Dr. Horowitz advocates for Lyme patients on Capitol Hill
Facebook post by Dr. Richard Horowitz, May 11, 2017:
I was in Washington D.C. yesterday with several Lyme advocates, including Bruce Fries, Ira Auerbach, Chris Przybyszewski (from US Biologix), Karen Sherill and Michael Turner (from Georgia Lyme). We also had Lindsay Keys and Winslow Murdock filming our time in Washington. The footage will be part of their future Lyme documentary, “The Lyme Trials.” See the group photo of our advocacy team.
We met with several Senators’ aides, including Sen. Shelly Moore Capito (WV), Sen. Lamar Alexander (TN), Sen Kirsten Gillibrand (NY) and Sen. Bernie Sanders (VT). We walked around the Senate building and distributed 100 copies of my new book “How Can I Get Better?” to all the Senators tasked with finding a durable solution to the health care crisis in America.
The timing felt auspicious. Each book had a two-page letter explaining the problem with Lyme and chronic disease in the US, and how it is causing suffering, disability and increasing health care costs. A copy of the letter is included (below).
I also handed out to the Senators’ aides that we met with a four-page letter with an action plan to deal with the Lyme and tick-borne epidemic in the US, as well as a 21-point plan on how to improve health care in our country, shifting the paradigm for chronic disease.
At the end of the day, I drove over to the Longworth House building and met with Jeff Bishop from Congressman Faso’s office. We unloaded 30 cases of my book (the other 435 copies) that his office will distribute (with the help of NatCap Lyme) to all the Congressmen/women next week.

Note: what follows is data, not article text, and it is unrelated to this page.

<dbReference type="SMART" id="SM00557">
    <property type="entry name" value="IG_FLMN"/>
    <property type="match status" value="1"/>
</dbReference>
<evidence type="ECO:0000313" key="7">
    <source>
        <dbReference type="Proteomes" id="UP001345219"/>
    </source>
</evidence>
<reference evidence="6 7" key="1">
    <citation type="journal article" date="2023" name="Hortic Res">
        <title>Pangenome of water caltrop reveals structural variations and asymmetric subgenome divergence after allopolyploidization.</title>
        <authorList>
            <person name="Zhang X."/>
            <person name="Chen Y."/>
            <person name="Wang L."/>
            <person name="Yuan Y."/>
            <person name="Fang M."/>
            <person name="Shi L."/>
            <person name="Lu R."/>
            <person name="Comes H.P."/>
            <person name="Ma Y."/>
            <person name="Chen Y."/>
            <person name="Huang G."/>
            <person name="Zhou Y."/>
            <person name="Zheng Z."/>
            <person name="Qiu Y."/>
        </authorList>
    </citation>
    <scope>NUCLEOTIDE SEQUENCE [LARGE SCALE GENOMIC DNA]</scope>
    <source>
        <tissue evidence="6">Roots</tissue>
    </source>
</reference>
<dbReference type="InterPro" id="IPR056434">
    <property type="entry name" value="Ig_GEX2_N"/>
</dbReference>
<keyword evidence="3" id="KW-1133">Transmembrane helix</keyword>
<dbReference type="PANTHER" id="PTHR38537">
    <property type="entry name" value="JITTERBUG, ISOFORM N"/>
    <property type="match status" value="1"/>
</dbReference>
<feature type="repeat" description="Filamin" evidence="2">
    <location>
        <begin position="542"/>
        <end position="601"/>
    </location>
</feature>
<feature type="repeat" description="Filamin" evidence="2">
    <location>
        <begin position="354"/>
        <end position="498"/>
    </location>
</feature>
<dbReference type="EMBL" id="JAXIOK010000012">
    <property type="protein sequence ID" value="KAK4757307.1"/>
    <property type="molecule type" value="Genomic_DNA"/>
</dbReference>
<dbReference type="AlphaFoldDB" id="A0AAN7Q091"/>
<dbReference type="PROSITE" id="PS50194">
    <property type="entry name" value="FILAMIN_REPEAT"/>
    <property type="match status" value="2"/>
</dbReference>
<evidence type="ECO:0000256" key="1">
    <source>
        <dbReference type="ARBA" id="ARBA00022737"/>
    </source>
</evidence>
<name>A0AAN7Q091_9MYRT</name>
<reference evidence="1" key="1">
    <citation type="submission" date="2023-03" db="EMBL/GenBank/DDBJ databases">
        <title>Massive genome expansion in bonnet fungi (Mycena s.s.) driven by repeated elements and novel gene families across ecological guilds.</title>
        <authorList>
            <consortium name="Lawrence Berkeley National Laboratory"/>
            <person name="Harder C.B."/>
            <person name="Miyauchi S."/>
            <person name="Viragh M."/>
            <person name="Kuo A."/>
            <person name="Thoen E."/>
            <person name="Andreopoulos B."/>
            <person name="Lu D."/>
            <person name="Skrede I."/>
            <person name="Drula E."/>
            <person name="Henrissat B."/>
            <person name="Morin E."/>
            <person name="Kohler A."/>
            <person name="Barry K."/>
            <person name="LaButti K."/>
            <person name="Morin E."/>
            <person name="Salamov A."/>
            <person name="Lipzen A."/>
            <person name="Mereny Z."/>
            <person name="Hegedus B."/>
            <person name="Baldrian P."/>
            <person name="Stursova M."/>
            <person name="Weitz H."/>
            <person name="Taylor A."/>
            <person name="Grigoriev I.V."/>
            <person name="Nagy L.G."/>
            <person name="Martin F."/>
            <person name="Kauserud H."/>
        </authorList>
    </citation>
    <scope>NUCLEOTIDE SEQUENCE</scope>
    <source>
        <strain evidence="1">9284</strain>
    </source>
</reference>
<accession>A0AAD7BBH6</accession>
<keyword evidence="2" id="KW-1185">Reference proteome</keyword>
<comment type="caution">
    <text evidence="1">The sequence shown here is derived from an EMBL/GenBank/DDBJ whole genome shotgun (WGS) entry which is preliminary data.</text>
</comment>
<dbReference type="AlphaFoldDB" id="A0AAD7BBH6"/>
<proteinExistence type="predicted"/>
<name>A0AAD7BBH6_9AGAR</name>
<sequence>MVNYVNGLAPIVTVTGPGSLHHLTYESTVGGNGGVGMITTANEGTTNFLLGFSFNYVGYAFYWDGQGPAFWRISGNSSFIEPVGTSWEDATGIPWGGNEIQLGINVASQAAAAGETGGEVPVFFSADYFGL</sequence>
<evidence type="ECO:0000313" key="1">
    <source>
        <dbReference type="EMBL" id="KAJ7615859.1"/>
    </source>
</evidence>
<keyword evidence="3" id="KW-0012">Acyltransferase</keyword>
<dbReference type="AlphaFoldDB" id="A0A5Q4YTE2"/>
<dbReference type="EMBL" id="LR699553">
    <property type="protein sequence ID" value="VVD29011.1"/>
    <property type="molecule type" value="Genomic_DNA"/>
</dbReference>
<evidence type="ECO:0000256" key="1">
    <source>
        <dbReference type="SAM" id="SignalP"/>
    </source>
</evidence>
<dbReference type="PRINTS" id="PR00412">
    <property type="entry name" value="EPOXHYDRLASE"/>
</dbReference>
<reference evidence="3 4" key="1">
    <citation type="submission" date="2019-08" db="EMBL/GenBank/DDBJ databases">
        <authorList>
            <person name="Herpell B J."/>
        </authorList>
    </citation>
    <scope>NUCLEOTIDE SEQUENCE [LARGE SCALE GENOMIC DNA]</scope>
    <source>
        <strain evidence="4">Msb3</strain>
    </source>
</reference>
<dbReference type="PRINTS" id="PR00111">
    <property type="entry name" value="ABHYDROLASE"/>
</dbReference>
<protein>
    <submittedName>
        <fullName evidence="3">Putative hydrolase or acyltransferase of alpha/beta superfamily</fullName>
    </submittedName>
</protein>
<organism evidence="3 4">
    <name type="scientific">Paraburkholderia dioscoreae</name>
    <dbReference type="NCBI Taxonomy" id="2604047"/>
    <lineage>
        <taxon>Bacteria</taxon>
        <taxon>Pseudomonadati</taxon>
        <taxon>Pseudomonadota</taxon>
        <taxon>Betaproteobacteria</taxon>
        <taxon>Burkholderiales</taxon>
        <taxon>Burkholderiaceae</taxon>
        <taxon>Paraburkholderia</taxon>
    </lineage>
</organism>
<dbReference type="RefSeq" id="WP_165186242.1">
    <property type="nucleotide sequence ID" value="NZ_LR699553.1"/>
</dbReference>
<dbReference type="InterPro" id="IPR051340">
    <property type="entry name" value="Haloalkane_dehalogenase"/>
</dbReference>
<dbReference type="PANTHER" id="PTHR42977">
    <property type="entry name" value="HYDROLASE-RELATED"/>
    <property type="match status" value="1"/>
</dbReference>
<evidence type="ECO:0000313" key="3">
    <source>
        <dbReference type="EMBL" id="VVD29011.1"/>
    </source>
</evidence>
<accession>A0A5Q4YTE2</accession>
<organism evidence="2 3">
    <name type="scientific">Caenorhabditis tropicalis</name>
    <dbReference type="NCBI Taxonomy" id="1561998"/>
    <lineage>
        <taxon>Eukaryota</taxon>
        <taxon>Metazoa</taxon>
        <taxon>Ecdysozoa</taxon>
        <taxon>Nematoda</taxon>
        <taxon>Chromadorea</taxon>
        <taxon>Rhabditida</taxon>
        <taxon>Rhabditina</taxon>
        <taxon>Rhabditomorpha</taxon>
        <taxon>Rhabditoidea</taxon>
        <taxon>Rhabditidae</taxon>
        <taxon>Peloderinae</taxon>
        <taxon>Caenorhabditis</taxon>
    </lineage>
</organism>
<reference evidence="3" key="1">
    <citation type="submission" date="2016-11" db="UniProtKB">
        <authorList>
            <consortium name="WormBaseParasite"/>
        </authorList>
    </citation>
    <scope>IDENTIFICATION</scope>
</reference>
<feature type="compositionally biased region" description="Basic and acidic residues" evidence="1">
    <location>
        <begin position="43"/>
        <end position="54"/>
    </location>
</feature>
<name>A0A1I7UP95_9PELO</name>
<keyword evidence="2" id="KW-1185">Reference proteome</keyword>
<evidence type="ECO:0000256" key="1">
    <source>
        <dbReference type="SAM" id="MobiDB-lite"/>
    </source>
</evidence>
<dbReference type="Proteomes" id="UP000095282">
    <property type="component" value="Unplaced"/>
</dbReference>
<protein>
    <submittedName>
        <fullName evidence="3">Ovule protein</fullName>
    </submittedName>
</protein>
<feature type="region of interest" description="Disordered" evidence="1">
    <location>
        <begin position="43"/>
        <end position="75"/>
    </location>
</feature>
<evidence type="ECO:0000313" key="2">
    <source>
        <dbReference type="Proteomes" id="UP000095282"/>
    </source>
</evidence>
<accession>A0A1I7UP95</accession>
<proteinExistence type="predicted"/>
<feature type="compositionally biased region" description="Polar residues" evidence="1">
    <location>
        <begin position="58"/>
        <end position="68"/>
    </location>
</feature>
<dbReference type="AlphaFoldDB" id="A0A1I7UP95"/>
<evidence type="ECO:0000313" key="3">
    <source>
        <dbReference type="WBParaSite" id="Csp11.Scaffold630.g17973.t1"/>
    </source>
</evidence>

We had very productive meetings, and I appreciate all of the time and effort that our elected officials’ aides spent with us. I left Washington invigorated with a sense that we were heard, and that the Senators and Congressmen wanted to help us in our cause to help improve the health of those who have experienced the devastating consequences of tick-borne disease.
This was a wonderful experience to see American democracy at work. I would encourage everyone with Lyme and TBDs to contact their local, state and federal officials, and have them hear your story. It is especially important at this time when Congress is looking for health care solutions.
Wishing everyone the best of health during Lyme Awareness month.
Here is the letter that went to every member of Congress with my book:
May 10th, 2017
Dear Member of the One Hundred and Fifteenth Congress:
Lyme disease is the fastest growing vector-borne infectious disease in the United States, according to the Centers for Disease Control. Although sometimes thought of as just an “East Coast problem,” Lyme disease and associated co-infections are now found in all 50 states and worldwide.
Early detection and treatment are essential to prevent the long-term, disabling symptoms associated with chronic Lyme disease.
Lyme disease and its co infections are controversial illnesses and two approaches to treatment of the disease have emerged: one approach leaves patients without treatment options when short -term therapy fails, as it does all too often, while another approach provides patients with the option of receiving additional care.
Diagnosis and treatment is enormously complex, since tick-borne disease mimics a broad range of medical illnesses such as Chronic Fatigue Syndrome, Fibromyalgia, and autoimmune diseases such as Rheumatoid Arthritis and Multiple Sclerosis.